Defense-Related Research Funding

NAEVR Attends 8th Military Vision Symposium on Innovation and Unmet Needs for Ocular Injury

The Military Vision Symposium Speakers
The Military Vision Symposium Speakers

The National Alliance for Eye and Vision Research (NAEVR) was pleased to support and participate in the Military Vision Symposium on March 2-3, held in Boston, Massachusetts at the Schepens Eye Research Institute of Massachusetts Eye and Ear. The event was sponsored by the Harvard Medical School Department of Ophthalmology, the Cornea Center of Excellence, the National Eye Institute (NEI), and NAEVR.

In addition to the sponsors, representatives from the joint Department of Defense and Veterans Affairs Vision Centers of Excellence, and the U.S. Army Medical Research & Material Command where the Vision Research Program (VRP) is housed within the Congressionally Directed Medical Research Programs (CDMRP) presented about the importance of military vision research. NAEVR was pleased to present an update on federally funded vision research, particularly within the NEI and the Department of Defense (DOD) Vision Research Program (VRP). NAEVR also presented on the historical trends and prospects for federally funded vision research in FY2024.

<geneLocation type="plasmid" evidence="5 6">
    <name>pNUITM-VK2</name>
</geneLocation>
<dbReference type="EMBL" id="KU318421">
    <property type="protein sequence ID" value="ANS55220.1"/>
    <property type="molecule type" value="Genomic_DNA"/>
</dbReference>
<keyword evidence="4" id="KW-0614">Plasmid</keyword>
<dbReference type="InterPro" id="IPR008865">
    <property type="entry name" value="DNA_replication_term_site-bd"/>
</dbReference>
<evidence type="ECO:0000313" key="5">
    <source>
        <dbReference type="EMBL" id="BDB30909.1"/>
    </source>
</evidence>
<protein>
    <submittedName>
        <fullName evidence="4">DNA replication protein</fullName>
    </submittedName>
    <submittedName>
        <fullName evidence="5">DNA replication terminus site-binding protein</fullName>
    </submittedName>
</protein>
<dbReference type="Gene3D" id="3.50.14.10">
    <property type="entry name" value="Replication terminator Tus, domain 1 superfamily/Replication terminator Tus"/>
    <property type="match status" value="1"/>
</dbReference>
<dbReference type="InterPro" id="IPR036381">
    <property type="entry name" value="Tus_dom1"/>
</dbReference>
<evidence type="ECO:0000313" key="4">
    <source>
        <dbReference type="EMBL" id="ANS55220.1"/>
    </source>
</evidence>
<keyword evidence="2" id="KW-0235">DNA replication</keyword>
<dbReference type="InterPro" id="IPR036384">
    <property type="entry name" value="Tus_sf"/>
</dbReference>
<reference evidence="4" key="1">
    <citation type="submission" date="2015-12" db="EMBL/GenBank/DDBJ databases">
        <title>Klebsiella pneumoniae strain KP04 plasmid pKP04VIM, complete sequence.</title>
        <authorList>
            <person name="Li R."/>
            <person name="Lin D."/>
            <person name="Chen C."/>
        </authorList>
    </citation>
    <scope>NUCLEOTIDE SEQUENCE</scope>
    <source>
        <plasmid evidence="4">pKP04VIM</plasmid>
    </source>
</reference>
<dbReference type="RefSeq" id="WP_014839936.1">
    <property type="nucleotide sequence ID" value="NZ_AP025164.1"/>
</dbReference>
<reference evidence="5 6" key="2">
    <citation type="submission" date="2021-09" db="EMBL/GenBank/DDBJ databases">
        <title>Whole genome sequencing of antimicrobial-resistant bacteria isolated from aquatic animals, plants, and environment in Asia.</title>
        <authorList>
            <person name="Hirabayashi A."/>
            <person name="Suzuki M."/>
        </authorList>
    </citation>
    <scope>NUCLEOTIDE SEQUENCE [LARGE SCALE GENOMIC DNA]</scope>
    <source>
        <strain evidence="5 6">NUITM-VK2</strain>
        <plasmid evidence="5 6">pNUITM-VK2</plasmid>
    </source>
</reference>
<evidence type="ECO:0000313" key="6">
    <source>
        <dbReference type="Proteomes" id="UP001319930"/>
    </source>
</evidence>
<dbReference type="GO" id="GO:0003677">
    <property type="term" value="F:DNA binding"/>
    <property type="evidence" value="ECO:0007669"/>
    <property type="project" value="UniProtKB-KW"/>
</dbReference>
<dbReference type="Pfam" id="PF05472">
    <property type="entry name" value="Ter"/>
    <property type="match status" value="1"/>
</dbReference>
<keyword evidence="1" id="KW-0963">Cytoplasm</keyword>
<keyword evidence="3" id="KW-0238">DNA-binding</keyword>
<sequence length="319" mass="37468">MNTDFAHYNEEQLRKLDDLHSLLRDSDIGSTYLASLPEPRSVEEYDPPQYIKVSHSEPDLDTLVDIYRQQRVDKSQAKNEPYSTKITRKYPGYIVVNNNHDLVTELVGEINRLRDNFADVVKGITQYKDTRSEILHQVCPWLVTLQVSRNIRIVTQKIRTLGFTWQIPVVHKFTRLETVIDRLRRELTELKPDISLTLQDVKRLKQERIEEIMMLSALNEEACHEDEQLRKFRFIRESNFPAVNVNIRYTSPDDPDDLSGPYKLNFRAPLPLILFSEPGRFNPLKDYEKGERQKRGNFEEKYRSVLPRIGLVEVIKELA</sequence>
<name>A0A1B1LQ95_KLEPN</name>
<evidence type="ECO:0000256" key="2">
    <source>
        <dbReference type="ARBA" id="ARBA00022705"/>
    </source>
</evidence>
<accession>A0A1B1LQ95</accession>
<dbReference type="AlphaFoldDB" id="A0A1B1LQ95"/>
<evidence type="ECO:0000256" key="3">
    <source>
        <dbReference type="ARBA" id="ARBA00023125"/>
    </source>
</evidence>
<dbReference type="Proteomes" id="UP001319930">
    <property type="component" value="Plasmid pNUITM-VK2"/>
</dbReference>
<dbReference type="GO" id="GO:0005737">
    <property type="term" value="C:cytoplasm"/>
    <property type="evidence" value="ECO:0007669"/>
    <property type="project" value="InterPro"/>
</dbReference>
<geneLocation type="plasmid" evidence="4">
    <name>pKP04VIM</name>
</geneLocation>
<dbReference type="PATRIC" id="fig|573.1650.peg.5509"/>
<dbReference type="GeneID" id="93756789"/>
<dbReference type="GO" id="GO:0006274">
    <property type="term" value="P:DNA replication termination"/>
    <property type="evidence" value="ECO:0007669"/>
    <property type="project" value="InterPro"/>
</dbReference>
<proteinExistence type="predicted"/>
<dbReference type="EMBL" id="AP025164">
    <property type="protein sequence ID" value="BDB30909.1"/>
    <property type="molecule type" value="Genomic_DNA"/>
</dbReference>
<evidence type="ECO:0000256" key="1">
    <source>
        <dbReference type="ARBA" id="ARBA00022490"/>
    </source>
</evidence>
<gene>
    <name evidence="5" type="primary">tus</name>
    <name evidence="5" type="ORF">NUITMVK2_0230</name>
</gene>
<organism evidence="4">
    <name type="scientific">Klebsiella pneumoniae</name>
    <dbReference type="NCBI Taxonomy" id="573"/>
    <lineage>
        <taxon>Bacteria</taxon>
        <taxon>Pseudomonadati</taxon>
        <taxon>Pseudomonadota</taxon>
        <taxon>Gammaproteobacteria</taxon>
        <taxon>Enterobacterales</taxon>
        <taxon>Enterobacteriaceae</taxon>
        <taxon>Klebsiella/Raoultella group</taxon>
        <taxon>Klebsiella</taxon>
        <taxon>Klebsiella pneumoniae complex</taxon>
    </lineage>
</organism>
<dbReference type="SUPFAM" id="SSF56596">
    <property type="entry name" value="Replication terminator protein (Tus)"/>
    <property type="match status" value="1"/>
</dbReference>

The two-day event focused on combat-related eye injuries—one of the most common, yet-less publicized types of war injuries, and included a virtual presentation by Adam Wylegala, MD, from the Department of Ophthalmology Railway Hospital, Silesian Medical University, in Katowice, Poland VAMC, who discussed the treatment of ocular injury in civilian and military personnel in Ukraine. It was evident from the panel discussions and the experiences from the ongoing conflict in Ukraine, that today’s soldiers are facing significant threats from devices that cause extensive damage, particularly to areas not protected by body armor, including the eyes.

This symposium brought together military leaders, clinicians, and scientists, with the goal of propelling innovative research that will lead to improved treatment and prevention strategies for combat-related eye injuries. The panel discussions, lectures, and lightning talks encompassed a variety of topics that covered diagnosis, mitigation, and regenerative medicine aspects of eye injuries in mass casualties and discussed DOD and NIH vision research funding trends and opportunities.